“I have had terrible experiences where people have grabbed my hair in nightclubs. One time I fell on the floor because someone grabbed my hair so hard.”
London-based fashion designer Priya Ahluwalia is discussing her experiences as an Indian-Nigerian woman growing up in London, and the way these experiences have informed her spring summer 22 collection, Parts of Me; which was conceived as a celebration of Afro-Caribbean and Indian hair, its artistry, symbolism, and rituals.
“It’s a really important conversation to highlight,” says the University of Westminster graduate, who crafts nineties-inflected designs from vintage and upcycled clothing and deadstock materials and who was named on Monday as the winner of this year’s BFC/GQ designer menswear fund; a one-year business mentorship, pro-bono legal services, and a cash prize of £150,000. “I feel like as well as doing the design I care about what my impact is.”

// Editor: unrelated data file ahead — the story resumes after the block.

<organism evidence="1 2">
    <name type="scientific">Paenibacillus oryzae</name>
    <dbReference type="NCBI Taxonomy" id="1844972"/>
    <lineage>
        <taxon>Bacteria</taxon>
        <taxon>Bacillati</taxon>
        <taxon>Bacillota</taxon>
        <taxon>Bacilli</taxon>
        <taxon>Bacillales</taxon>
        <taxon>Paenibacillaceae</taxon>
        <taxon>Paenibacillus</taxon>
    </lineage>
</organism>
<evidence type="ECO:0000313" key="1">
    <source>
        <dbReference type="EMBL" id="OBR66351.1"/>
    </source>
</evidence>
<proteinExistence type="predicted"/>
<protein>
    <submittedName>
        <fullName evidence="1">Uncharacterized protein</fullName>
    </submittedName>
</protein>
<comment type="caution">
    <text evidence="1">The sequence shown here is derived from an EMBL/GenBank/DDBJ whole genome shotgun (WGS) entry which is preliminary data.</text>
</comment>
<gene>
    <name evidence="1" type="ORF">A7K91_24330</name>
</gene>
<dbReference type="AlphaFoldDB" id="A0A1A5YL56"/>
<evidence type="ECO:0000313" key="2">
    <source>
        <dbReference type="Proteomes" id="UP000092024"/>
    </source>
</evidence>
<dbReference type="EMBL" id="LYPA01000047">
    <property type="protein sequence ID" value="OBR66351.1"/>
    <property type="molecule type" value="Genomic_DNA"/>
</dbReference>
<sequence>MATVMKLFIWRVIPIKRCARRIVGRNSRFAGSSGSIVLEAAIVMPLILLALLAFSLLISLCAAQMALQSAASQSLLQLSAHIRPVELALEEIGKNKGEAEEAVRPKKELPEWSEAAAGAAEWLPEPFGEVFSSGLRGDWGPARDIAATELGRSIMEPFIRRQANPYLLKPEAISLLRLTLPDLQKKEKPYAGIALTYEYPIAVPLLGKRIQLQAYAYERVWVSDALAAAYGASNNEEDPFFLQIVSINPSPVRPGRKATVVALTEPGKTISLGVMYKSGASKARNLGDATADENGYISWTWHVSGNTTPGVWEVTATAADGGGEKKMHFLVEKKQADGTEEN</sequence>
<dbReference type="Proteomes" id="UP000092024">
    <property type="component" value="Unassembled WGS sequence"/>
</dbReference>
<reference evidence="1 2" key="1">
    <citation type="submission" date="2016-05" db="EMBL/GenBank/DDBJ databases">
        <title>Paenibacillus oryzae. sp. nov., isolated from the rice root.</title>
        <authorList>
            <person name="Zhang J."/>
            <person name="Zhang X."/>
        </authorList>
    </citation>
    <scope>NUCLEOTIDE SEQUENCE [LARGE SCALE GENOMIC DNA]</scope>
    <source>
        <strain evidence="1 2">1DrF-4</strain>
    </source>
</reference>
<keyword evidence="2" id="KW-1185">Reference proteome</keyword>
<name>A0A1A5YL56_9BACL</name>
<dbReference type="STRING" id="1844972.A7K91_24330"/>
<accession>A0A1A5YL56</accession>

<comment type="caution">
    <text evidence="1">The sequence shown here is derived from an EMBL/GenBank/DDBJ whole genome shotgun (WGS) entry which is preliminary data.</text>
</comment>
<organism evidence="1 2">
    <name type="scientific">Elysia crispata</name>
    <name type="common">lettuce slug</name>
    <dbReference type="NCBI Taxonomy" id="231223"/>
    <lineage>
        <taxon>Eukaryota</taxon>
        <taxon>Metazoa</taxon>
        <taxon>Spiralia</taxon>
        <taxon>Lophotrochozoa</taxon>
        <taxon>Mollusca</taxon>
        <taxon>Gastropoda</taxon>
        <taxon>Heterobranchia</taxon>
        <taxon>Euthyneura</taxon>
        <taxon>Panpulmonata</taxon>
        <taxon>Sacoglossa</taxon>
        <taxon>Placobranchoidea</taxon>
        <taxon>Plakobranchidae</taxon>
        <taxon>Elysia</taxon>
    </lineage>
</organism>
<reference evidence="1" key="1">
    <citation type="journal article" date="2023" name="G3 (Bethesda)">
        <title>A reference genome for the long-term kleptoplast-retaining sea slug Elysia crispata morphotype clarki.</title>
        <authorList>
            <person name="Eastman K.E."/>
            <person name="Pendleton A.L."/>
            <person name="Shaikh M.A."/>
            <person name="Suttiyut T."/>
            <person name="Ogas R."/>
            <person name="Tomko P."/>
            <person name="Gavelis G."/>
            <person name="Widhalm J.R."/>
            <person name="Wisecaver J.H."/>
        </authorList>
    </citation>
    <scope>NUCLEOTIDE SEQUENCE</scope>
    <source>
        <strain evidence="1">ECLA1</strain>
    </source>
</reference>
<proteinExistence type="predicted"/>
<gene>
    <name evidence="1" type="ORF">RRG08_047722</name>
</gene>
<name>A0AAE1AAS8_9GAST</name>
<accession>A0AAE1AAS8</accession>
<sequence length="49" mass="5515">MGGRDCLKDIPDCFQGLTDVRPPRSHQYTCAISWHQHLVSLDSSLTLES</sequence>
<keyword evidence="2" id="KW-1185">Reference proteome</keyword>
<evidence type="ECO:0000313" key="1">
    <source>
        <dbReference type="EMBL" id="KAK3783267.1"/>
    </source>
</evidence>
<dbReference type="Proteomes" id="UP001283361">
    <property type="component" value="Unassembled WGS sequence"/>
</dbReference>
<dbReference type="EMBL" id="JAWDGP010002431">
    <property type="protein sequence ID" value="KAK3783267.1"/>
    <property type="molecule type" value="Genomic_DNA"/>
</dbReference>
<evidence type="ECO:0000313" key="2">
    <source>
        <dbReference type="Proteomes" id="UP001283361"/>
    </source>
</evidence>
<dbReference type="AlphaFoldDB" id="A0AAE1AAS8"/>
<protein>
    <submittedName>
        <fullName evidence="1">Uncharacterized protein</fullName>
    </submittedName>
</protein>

Unable to travel for research, Ahluwalia sought inspiration form a sketchbook she’s been curating since she was 18 (“When I look at it now it is so based around hair but I didn’t know that at the time); full of canerow and braiding patterns, pictures of hairstyles from club culture in the 90s, Bollywood, Black Panthers and vintage barbershop posters, for the designs which feature braid-inspired seam lines, prints, embroidery and panelling.
“Black hair is definitely used as a tool of oppression and I think it’s really important to amplify these conversations to show how special it is,” she says.
She goes on to describe a scarring job interview experience with a major fashion brand in which her interviewer made comments about her afro. “The guy that interviewed me stared at my hair the whole time and wasn’t even talking to me, because it was out in an afro. There have been loads of bad experiences… its bad, it’s really bad.”
Following the launch of a super successful collection with Ganni in April, for which she used the Danish brand’s deadstock fabrics, Ahluwalia has also added womenswear to her collection for the first time. And it’s as lively and retro-futuristic as her menswear designs.